Marcus & Millichap

Special Report Suburban Office Challenging CBD

Midyear 2017

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Often-Overlooked Investment Quietly Gathers Traction; Reinventing Suburban Offi ce Sparks Refreshed Perspective

CBD led office recovery. Central Business District office markets garnered attention during the recovery as a variety of large companies announced relocations to downtown areas. Notable leaders in this movement included United Airlines, which moved its headquarters to downtown Chicago, and Expedia, which relocated to the Seattle waterfront from its suburban office location. As millennials entered the workforce, access to transportation, walkability and retail topped priority lists, further benefiting CBD office demand. This noteworthy shift sparked an urbanization trend and drove increased absorption of office space. Subsequently, CBD office rents and vacancy were quicker to recover from the Great Recession than their suburban counterparts.

Evolutionary suburban office trends. The idea of working in an amenity-rich offi ce location with walkable access to shopping, restaurants and other recreational activities remains attractive to many professionals and still favors urban office space. Numerous suburban office locations have become increasingly competitive, however, by clustering in walkable villages featuring many of the amenities and services of urban environments. These locations are generally more affordable than their urban counterparts while remaining attractive to employees seeking a variety of offerings that are within walking distance. Many of these areas are located on transit lines, allowing employers to draw from a broad labor force outside the urban core.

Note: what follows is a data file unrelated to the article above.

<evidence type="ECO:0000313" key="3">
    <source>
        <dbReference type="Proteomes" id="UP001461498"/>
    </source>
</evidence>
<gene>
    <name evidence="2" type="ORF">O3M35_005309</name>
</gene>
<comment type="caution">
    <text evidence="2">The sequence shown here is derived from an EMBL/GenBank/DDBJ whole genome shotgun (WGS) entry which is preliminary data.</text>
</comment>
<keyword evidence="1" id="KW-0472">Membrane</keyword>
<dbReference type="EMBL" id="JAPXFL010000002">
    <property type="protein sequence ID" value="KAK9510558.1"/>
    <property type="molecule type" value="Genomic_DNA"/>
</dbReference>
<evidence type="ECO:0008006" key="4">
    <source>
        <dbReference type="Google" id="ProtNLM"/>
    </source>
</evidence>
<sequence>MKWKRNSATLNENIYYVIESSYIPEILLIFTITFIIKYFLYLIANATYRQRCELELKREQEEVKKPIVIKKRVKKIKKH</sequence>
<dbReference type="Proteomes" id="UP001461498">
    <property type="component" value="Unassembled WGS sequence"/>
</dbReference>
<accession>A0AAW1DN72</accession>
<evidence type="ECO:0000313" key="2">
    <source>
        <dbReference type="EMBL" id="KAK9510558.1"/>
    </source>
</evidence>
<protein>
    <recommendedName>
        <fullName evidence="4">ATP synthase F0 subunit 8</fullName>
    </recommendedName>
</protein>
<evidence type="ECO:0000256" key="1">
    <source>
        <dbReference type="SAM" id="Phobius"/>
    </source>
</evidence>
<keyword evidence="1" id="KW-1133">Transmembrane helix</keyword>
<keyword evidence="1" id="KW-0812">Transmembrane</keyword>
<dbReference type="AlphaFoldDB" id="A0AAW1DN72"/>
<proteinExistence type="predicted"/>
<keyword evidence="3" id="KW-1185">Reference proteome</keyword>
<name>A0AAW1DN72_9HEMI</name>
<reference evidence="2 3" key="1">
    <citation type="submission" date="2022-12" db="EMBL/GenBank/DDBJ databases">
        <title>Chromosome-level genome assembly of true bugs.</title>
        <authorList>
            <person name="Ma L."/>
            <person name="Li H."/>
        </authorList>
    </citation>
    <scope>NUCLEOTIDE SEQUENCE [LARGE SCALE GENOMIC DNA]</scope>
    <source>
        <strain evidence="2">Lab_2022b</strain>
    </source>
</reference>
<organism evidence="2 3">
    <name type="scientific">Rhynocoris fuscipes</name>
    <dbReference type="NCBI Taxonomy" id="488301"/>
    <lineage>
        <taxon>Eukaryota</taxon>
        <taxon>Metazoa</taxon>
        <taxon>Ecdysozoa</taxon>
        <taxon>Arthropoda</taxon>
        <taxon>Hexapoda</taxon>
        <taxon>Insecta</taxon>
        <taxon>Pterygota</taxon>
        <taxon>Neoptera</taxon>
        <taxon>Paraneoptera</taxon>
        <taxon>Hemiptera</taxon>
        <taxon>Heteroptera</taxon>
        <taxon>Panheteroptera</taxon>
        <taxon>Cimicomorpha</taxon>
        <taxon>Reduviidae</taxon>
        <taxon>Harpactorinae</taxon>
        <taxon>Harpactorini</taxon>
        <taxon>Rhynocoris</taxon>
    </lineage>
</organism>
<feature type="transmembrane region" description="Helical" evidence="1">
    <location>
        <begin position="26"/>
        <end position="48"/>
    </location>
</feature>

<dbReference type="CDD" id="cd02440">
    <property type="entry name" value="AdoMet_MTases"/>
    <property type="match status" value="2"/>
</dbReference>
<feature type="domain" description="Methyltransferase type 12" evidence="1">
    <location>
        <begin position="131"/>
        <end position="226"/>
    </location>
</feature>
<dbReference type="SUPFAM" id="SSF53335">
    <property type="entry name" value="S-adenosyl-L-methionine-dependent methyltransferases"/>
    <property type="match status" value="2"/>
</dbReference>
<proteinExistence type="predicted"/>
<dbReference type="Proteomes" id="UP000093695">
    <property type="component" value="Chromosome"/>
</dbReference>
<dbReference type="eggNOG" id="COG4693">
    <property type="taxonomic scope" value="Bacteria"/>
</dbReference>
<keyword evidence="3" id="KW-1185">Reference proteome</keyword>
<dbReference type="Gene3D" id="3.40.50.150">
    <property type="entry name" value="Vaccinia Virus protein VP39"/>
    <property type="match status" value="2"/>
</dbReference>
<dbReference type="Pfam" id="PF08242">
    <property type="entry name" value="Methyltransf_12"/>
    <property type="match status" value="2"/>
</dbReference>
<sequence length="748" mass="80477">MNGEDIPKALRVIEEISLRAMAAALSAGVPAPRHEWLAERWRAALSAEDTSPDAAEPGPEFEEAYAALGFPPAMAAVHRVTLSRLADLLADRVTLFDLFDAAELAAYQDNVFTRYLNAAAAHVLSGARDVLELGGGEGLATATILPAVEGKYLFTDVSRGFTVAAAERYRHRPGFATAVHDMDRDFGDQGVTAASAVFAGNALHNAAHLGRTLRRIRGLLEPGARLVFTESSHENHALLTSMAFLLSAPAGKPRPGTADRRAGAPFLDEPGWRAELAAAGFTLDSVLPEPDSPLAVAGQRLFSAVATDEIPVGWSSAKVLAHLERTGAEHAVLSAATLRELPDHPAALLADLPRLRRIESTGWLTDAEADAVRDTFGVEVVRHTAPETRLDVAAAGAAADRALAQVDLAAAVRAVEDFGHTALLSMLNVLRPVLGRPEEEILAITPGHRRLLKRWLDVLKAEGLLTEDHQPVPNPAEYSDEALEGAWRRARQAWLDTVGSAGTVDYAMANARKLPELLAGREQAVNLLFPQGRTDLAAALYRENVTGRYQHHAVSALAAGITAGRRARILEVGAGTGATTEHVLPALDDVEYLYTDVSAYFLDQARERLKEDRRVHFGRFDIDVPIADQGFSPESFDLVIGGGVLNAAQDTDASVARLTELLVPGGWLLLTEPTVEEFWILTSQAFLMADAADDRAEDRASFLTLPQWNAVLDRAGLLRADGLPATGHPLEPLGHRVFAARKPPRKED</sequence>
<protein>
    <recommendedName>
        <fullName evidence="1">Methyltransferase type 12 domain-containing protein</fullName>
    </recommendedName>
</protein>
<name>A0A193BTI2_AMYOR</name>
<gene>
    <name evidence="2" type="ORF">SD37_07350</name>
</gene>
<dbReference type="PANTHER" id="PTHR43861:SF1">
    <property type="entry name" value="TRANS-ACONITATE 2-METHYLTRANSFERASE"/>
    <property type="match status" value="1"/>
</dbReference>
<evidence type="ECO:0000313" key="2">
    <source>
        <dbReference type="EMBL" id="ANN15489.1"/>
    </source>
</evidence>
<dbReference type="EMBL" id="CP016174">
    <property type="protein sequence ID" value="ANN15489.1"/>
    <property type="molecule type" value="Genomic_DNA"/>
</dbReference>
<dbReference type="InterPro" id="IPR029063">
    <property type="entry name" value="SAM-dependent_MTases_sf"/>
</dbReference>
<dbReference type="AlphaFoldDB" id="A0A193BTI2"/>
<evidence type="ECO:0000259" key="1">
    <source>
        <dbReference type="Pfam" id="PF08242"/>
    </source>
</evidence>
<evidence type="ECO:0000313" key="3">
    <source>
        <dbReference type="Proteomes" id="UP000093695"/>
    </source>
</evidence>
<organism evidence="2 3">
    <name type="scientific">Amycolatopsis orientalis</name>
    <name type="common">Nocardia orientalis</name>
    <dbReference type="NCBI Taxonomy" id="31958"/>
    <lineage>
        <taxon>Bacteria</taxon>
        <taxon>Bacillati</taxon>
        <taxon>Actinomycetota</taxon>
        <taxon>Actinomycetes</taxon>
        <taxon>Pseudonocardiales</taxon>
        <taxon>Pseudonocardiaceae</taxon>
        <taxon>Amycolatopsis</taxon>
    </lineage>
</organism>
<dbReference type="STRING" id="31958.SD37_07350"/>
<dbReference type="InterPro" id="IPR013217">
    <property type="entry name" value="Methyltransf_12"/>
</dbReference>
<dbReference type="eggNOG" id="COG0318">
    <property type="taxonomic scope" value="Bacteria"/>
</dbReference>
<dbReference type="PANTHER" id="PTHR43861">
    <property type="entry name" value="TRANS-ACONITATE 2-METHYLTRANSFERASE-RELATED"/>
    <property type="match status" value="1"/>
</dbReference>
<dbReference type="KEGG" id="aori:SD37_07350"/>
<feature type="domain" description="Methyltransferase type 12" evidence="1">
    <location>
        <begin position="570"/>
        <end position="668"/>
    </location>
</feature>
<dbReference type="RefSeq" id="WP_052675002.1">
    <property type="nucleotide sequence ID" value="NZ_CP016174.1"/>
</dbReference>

Suburban office gathering momentum. Following the recession, many employers relocated to the urban core, capitalizing on reduced downtown office rents while reinforcing the trend toward urbanization. As the economic growth cycle gained momentum and office rents in core locations recovered, suburban office space once again became a more affordable alternative for many companies. Though lower costs catalyzed a shift in where companies located, tightening labor markets have reinforced the value of locating near the substantial suburban labor force featuring 70 percent of the millennial population. Though many millennials favor an urban live-work-play lifestyle, for many young adults, commute time is also a significant consideration.

Investors shift focus. The urban core comprises approximately 31.6 percent of the total office space in major cities, but in the wake of the recession just 17.3 percent of the 2009 office transactions were in downtown areas. As the urbanization trend gathered momentum, sales of downtown office properties increased to comprise nearly onefourth of the deals in 2014. Since then, investors have once again begun to focus on suburban options, restraining downtown activity to 21.7 percent of 2016 office sales. The flow of capital reflects the convergence of opportunity, yield and perceptions of future growth, and it appears investors’ attention is once again moving beyond the core.

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